Ansari, M, T. & Salmanizadeh, A. (2009). Investigating the environmental factors affecting the development of entrepreneurship from the perspective of country’s entrepreneurs, Reform Management, 1, 87-110, [in Persian]
Bandarian, R. (2007). Evaluation of Commercial Potential of a New Technology at the Early Stage of Developement With Fuzzy Logic”, Technology at the Early Stage of Developement with Fuzzy Logic”, Journal of Technology Management & Innovation, 2(4), 73-85.
Bandarian, R & Qabezi, R. (2009). Advantages and Challenges of Commercialization of Academic Research Results in Existing Industries, Quarterly Journal of Technology Development, 5 (20), 19-25, [in Persian]
Caulfield, T. & Ogbogu, U. (2015). The commercialization of university-based research: Balancing risks and benefits, BMC Medical Ethics, 16(70), 2-7, Available at:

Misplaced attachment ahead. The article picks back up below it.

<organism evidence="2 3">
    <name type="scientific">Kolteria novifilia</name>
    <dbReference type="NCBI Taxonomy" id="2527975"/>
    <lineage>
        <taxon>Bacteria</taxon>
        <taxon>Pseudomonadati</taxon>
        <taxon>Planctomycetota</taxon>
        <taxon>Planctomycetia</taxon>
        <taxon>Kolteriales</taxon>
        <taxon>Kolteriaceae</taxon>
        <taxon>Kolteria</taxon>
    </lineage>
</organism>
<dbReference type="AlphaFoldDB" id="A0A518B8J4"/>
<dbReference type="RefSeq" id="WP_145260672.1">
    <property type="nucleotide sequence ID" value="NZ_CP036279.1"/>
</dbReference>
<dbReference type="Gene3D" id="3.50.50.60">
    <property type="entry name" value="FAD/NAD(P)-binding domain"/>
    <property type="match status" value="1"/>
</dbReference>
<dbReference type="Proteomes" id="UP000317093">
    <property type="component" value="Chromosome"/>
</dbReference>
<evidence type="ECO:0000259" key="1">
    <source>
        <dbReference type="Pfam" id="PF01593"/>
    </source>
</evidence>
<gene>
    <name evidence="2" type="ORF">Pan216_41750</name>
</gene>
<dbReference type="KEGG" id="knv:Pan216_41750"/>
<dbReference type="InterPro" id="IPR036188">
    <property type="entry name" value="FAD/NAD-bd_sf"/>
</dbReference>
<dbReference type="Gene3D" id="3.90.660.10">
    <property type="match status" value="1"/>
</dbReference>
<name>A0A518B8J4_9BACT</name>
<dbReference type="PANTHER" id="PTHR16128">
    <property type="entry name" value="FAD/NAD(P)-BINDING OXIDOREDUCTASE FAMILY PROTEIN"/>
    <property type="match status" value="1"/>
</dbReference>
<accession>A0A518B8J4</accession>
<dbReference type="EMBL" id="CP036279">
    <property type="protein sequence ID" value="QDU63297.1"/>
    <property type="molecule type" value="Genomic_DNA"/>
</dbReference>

Chiesa, V. and A. Piccaluga (1998); “Transforming Rather TransferringScientific and Technological Knowledge the Contribution of AcademicSpin-out Companies: the Italian Way. In: Oakey, R. During, W. (Eds), New Technology – Based Firms in the 1990s, London: Paul Chapman
Creswell, J. W. & Miller, D.L. (2000) Determining Validity in Qualitative Inquiry, Theory into Practice, 39:3, 124-130
Debackere, K., Veugelers, R, Y. (2005); The role of academic technology transfer organizations in improving industry science links, Research Policy, 34, 321-342.
Decter, M., Bennett, D. and Leseure, M., (2007); “University to business technologytransfer_ UK and USA comparisons”; Technovation, 27: 145–55
Dehghani Firoozabadi, R. (2019). Azad University should be a leader of universities in the field of technology and commercialization of research, Farhikhtegan Newspaper, 23 December, available at:, [in Persian]
Elgood, C. (1951). A medical history of Persia, Cambridge University Press
Etzkowitz, H. (2002). MIT and the Rise of Entrepreneurial Science, London: Routledge.